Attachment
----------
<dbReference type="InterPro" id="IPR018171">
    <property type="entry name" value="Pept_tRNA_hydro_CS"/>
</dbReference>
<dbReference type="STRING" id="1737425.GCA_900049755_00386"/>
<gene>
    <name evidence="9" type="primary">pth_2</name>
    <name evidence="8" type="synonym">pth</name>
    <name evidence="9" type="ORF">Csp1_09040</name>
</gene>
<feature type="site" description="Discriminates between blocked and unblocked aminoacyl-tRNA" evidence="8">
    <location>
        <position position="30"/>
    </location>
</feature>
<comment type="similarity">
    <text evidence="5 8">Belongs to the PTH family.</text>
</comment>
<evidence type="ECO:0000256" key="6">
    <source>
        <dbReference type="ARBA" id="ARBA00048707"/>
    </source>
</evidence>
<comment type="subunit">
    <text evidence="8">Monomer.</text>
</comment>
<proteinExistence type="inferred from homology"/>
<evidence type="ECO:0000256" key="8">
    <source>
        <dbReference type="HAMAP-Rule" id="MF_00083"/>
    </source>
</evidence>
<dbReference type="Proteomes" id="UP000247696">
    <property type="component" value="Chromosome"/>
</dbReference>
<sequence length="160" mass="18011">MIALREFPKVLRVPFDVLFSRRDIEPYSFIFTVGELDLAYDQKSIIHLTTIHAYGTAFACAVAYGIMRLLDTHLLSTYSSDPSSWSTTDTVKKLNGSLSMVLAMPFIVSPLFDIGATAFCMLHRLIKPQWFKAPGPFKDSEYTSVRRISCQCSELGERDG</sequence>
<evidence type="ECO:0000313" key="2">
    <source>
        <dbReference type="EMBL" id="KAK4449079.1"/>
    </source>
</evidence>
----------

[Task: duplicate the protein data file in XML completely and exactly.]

<dbReference type="InterPro" id="IPR018171">
    <property type="entry name" value="Pept_tRNA_hydro_CS"/>
</dbReference>
<dbReference type="STRING" id="1737425.GCA_900049755_00386"/>
<gene>
    <name evidence="9" type="primary">pth_2</name>
    <name evidence="8" type="synonym">pth</name>
    <name evidence="9" type="ORF">Csp1_09040</name>
</gene>
<feature type="site" description="Discriminates between blocked and unblocked aminoacyl-tRNA" evidence="8">
    <location>
        <position position="30"/>
    </location>
</feature>
<comment type="similarity">
    <text evidence="5 8">Belongs to the PTH family.</text>
</comment>
<evidence type="ECO:0000256" key="6">
    <source>
        <dbReference type="ARBA" id="ARBA00048707"/>
    </source>
</evidence>
<comment type="subunit">
    <text evidence="8">Monomer.</text>
</comment>
<proteinExistence type="inferred from homology"/>
<evidence type="ECO:0000256" key="8">
    <source>
        <dbReference type="HAMAP-Rule" id="MF_00083"/>
    </source>
</evidence>
<dbReference type="Proteomes" id="UP000247696">
    <property type="component" value="Chromosome"/>
</dbReference>
<sequence length="160" mass="18011">MIALREFPKVLRVPFDVLFSRRDIEPYSFIFTVGELDLAYDQKSIIHLTTIHAYGTAFACAVAYGIMRLLDTHLLSTYSSDPSSWSTTDTVKKLNGSLSMVLAMPFIVSPLFDIGATAFCMLHRLIKPQWFKAPGPFKDSEYTSVRRISCQCSELGERDG</sequence>
<evidence type="ECO:0000313" key="2">
    <source>
        <dbReference type="EMBL" id="KAK4449079.1"/>
    </source>
</evidence>